Be A Better Manager
My basic premise for today is the most managers don’t manage very well — because they manage from the top, rather than the front and the beginning. I think this stems from a commonly-accepted definition of management, which most managers seem to think is about being in charge. Personally, I think management is more about being an enabler than being a boss. It starts with a clear understanding of goals and objectives. And it works best when managers don’t manage people, but instead create teams.
Management By Objective
I read once that management is the process of setting and achieving organizational objectives. Peter Drucker introduced the concept of Management By Objective in the 1950’s. In essence, MBO is about participative goal setting. In the “big company” model, the top manager has a vision. He or she consults with the senior management team to refine that vision, and to formalize the objective. Each senior manager then repeats the process with his or her direct reports, and the process continues from level to subordinate level, until, ideally, every employee knows his or her role and has measurable standards to meet.
In the “small company” model, the whole process is compressed, with far fewer levels, but it’s basically the same process. Step 1 is the vision: Where do we want to go? Step 2 is the plan: How do we get there from here? Step 3 is the measurement: Are we following the roadmap? Are we making good time? Step 4 may be some adjustment: Should we modify the plan and/or the timeline? Do we need to slow down? Speed up? Add resources?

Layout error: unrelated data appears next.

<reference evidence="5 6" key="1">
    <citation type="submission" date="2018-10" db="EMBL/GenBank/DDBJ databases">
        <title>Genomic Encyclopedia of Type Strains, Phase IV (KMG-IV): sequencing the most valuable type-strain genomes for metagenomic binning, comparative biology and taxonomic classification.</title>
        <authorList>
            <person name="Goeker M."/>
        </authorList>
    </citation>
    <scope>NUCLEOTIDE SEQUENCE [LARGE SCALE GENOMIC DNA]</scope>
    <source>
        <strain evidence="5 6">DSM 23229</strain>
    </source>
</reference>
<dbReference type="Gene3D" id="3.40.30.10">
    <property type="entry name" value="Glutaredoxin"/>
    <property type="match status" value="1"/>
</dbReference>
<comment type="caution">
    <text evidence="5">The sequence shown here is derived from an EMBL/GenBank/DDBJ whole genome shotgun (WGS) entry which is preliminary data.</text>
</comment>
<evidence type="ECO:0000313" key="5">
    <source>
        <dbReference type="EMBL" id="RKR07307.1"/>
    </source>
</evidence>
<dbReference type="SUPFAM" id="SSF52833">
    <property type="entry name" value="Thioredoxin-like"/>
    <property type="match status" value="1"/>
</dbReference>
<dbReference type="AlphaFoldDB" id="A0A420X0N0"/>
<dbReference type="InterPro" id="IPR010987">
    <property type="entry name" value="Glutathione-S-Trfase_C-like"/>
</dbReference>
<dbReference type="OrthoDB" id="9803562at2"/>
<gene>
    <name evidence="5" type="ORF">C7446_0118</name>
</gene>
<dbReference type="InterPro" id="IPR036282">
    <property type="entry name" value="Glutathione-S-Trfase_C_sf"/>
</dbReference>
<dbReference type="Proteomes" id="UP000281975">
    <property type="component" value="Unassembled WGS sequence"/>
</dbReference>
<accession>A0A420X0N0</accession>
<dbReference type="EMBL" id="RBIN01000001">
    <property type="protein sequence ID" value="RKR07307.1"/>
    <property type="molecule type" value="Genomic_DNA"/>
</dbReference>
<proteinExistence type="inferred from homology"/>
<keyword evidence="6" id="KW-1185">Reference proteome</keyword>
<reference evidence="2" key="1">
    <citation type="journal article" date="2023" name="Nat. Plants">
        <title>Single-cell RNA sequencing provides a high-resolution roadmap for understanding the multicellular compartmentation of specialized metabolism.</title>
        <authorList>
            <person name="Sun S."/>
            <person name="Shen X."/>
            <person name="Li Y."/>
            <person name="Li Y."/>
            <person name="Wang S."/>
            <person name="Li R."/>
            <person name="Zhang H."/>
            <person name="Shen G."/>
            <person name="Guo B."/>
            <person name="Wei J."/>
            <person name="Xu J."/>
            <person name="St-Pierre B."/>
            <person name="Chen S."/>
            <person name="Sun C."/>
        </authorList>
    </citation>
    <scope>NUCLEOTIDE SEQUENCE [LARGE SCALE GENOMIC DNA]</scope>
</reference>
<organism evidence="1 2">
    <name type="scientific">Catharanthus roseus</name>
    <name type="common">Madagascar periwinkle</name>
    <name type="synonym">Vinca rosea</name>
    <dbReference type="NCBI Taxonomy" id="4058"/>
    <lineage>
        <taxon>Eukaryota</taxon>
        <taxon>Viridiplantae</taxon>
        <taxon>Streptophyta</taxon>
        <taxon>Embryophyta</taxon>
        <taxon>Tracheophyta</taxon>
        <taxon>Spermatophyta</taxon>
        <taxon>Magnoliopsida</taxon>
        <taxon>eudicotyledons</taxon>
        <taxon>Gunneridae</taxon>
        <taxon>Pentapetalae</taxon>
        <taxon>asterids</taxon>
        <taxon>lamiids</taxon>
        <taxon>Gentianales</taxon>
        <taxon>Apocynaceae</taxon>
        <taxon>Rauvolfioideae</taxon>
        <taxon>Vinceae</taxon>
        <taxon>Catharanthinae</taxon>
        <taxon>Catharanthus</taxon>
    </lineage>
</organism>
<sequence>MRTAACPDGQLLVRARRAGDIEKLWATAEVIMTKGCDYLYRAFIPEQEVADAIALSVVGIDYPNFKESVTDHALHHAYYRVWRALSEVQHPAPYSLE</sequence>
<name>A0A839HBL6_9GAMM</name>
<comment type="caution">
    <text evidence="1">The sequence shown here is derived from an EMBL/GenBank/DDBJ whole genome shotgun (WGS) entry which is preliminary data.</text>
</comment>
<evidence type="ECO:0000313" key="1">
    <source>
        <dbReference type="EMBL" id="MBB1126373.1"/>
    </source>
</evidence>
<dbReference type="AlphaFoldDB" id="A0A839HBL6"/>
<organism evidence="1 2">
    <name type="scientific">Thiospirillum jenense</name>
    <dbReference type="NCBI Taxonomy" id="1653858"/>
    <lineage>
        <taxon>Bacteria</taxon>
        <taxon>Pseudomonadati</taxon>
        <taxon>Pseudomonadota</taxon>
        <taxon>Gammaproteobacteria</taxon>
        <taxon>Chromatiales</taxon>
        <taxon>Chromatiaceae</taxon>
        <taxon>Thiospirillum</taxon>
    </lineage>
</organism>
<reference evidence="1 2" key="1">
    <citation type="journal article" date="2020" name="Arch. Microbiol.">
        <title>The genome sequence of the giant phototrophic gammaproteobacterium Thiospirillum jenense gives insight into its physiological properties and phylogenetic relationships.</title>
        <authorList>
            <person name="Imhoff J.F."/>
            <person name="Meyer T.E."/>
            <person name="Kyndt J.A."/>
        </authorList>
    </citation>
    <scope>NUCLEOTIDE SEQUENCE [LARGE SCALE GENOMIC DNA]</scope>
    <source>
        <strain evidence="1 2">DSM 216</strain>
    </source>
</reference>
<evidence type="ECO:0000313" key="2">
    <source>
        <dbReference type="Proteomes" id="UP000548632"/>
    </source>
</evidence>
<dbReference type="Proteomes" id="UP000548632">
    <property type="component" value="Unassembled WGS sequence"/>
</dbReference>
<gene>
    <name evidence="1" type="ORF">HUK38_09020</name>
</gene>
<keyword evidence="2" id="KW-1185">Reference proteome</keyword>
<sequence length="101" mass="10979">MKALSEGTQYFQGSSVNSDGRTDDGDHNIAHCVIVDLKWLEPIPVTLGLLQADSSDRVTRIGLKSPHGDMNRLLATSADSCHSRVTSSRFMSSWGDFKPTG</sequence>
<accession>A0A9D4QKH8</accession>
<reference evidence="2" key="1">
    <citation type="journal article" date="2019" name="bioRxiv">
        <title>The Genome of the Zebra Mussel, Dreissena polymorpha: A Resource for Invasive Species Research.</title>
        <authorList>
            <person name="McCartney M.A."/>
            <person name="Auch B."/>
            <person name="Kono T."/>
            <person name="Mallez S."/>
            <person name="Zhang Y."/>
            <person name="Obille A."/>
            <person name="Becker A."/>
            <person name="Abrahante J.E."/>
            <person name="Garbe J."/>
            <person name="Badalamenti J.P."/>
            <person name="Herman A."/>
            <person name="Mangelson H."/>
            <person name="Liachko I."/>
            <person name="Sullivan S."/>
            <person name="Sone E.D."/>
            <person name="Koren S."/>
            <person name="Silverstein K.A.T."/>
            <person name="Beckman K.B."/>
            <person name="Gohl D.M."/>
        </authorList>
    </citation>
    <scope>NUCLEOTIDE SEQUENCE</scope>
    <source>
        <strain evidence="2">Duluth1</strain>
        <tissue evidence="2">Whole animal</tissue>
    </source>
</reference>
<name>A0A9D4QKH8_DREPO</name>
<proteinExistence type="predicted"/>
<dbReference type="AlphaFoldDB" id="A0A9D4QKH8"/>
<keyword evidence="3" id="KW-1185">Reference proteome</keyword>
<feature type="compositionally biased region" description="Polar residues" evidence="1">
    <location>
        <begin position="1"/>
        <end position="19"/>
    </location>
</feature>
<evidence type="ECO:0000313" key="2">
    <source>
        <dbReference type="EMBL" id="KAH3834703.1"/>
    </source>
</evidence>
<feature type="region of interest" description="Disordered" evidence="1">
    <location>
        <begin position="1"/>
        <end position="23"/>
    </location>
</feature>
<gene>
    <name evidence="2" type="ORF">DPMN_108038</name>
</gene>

Two things are important here. The first is that this all starts at the beginning, with the vision, then the objective, then the plan. The second is that it’s all about we. You probably know the expression “there’s no I in team.” It’s been my experience that the best managers tend to be we people rather than I people.
Back to Management By Objective, it’s a strategy that makes lots of sense, right? But MBO also has limitations. The most important limitation relates directly to the execution of the plan, and that takes us to a more fundamental definition of management: Management is making sure that everything from the big things to the little things gets done and done right.
Think about it. If that kind of management doesn’t happen, the plan may fail. That’s why great managers are micromanagers.
Somewhere along the line, micromanagement became a bad word in business. I’m not sure there’s a better word, though, for managing the little things. So with that in mind, I want to attempt a change in attitude via a change in language. Micromanagement is a good thing. Overmanagement is a bad thing. And Time Management fits into this discussion too, because some of the little things are too little to justify the time of a “big” manager.
Delegating is the obvious solution that problem, but once we start talking about delegating, we have consider words like authority, responsibility, accountability and capability.